Well, neither I nor the book ever really recovered from IT. IT kinda took the wind out of my sails. Now the rest of the book was not horrible and there were some interesting portions in the rest of the book. Unfortunately, after IT I was basically disengaged from the narrative. I just felt….empty…

So, overall the book was good but it could have been great if IT had not happened. Unfortunately, IT did happen and when IT happened, IT kinda ruined it for me…Oh well shIT happens!!!

P.S. For those of you who have requested to know what IT is, here you go...
Profile Image for  ⊱ Sonja ⊰ ❤️.
2,295 reviews409 followers
May 24, 2022
Dan Wells steht schon lange auf meiner Leseliste, aber erst jetzt habe ich es geschafft, ein Buch von ihm zu lesen. Und ich bin total überrascht.
Ich hatte einen Thriller erwartet, aber das hier war... anders.
Trotzdem aber auch gut.
Es ist schon durchaus ein Thriller, aber mit Fantasy-Elementen, und damit hatte ich gar nicht gerechnet.
Fesseln konnte mich die Geschichte trotzdem sehr, so dass ich die Fortsetzung auch lesen möchte.
Profile Image for Anne.
3,922 reviews69.3k followers
October 28, 2019
Alright. I really didn't quite know what I was getting into with this book.
I thought it was some sort of a YA mystery/thriller with a young sociopath as the main character. And, yes. It is that.
But it's also a paranormal story with real demons in it.
So...yeah. I think that's something you should probably know upfront.


Ok, so the gist is that this kid named John, who is trying his dead-level best not to turn into a serial killer, ends up becoming the only one who can save his town from potentially the most sympathetic murdering demon I've ever read about.
Or listened to, since this was an audiobook that I downloaded on the fly because it was 'currently available' from my library and I needed something quick - which explains why I didn't realize it had all the spooky monster shit in advance.
Anyway, the point is, John's sleepy small town is being rocked by a vicious killer and everyone is in a tizzy.


Spoilery things happen, people die, & John has to deal with a real demon and his inner demon before the story is over. I enjoyed the dark humor and thought the narrator (John Allen Nelson) did a fantastic job of bringing the whole thing to life.
I can see there are quite a few books in this series, but I feel as though if I wanted to stop here, I could. I'm not sure yet, to be honest.
We'll see.
Profile Image for Mareeva.
361 reviews5,128 followers
September 20, 2021
4 stars

How do you stop yourself from becoming a serial killer....when your first and main obsession are serial killers?

Simple. You make rules.

That's what a 15 year old sociopath named John Wayne Cleaver did.

"I just wish I knew why," She said. "Why what?"
"Why you're so obsessed with serial killers."
"Everybody's got to have a hobby,"

If he watches one person for too long, he ignores them for a whole week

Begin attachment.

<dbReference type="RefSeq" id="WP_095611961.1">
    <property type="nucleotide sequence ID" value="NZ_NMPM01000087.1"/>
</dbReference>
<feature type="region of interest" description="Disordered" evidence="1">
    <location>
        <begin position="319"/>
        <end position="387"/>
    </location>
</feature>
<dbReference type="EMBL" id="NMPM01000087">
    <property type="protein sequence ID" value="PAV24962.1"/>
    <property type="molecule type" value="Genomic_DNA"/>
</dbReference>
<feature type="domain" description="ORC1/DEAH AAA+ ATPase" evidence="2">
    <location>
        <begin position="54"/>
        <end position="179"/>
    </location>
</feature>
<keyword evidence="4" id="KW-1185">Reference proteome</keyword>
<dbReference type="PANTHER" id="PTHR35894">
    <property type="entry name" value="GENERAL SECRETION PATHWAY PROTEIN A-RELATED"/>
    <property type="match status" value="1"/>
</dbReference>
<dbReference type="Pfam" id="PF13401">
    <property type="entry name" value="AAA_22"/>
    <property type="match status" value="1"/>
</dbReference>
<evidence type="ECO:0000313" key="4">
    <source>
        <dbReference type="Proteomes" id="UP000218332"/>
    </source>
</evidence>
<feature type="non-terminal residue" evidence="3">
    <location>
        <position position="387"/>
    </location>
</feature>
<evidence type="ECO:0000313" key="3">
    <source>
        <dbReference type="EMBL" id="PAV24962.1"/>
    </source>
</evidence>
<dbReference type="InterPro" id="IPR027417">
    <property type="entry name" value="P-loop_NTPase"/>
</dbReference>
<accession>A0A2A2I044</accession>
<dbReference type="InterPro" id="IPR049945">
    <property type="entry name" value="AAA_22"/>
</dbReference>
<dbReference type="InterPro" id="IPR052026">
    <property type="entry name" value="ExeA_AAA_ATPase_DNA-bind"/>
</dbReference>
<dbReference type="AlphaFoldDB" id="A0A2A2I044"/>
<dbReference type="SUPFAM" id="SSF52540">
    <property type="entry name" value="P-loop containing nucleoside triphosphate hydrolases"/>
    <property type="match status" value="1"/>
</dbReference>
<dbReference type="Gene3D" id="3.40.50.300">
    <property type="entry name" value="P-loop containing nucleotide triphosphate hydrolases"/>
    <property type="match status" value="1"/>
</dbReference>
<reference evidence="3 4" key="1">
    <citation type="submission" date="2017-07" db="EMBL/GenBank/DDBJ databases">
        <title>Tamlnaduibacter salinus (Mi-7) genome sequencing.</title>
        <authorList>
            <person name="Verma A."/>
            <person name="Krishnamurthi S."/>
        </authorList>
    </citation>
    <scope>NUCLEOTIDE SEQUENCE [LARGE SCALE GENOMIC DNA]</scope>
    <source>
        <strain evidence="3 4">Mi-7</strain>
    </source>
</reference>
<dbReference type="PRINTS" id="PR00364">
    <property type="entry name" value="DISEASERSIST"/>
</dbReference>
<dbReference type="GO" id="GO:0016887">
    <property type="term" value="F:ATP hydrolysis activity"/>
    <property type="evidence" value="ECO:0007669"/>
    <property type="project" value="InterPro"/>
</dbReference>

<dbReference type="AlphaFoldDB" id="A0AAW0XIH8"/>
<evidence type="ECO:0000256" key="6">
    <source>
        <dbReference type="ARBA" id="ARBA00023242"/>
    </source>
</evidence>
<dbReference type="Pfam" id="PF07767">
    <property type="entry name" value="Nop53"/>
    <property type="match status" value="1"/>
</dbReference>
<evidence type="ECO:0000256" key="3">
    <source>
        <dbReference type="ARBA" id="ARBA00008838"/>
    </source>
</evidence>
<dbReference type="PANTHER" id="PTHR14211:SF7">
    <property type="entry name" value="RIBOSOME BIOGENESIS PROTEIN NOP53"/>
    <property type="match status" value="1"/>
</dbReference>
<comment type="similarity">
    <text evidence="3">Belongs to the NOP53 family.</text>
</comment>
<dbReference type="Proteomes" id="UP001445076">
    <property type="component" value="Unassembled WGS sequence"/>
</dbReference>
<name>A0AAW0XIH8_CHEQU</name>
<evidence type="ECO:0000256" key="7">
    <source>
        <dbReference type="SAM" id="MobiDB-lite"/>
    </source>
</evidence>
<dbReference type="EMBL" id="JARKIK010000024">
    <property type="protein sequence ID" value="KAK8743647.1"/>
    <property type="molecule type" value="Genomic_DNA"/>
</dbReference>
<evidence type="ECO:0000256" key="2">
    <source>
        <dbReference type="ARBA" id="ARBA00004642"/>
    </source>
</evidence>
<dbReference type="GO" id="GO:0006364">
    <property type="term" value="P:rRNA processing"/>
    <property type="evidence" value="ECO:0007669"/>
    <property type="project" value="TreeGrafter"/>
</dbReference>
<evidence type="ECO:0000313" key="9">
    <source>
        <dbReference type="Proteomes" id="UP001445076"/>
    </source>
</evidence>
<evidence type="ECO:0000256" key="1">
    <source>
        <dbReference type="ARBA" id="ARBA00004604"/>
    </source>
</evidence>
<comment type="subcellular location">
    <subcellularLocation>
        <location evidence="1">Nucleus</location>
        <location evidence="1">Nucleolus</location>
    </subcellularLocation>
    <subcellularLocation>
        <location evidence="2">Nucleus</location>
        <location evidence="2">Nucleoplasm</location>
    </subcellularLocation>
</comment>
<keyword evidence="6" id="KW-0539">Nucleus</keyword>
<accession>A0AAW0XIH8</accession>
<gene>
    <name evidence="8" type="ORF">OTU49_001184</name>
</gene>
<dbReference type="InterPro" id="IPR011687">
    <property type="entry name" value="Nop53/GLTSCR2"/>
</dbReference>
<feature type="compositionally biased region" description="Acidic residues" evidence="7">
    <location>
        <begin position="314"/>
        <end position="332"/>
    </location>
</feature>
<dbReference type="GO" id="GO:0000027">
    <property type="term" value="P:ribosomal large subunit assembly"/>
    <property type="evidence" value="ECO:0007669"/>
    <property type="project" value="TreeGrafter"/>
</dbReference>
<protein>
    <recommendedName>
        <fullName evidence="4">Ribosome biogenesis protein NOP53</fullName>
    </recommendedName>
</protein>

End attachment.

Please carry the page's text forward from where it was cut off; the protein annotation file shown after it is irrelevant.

He likes to form.....let's say fixations because "obsession" isn't John's favourite word. Fixations he tends to follow around, watch through windows and learn everything about.


He will not burn things.

Because one of the traits 95% of all serial killers share is pyromania, as well as bed-wetting and animal cruelty. Luckily for John, he possesses all three.


When John was a child he dissected a live gopher. Took it apart layer by layer.

I was killing animals and taking them apart, and I had all the emotional reaction of a kid playing with legos.

So he promised himself not to mess with animals, in any way. No petting, no looking, no owning, sometimes he wouldn't even go into a house with an animal in it.


If you ever find yourself knowing a John Cleaver, a teenage loner and a potential murderer who gives out a lot of compliments, don't think you're safe because he says your hair looks nice every day.

Chances are he'll kill you first.

If he ever has violent thoughts about someone, give them a compliment


This one is pretty obvious..
"I have a rule about not hurting people".....


..This one is pretty funny
....."You don't have a rule about threatening to kill people?"
"It hadn't come up yet," I said. "I have one now."


But John is not the only monster in his nowhere town. there's a serial killer on the loose.

A serial killer who actually happens to be a demon. Yes like an actual demon with claws, sharp teeth and shapeshifting abilities.

No police officer would ever believe him and those who saw....wouldn't live to tell the tale.

So what's the plan of action? Shed every rule he has ever made for himself, embrace his dark side and finally do the one thing he has always tried to withhold: Kill.

The story in itself is very predictable but that didn't stop me from really enjoying this book. I loved the writing style. I don't think it's an easy job to write from a POV of a sociopath. But the author managed to make his thoughts pack the apathetic indifference of a person who doesn't understand emotions without sounding robotic. The narration was full of feeling, confusion, doubt, self-discovery and inner demons that successfully showed how developed John's character is.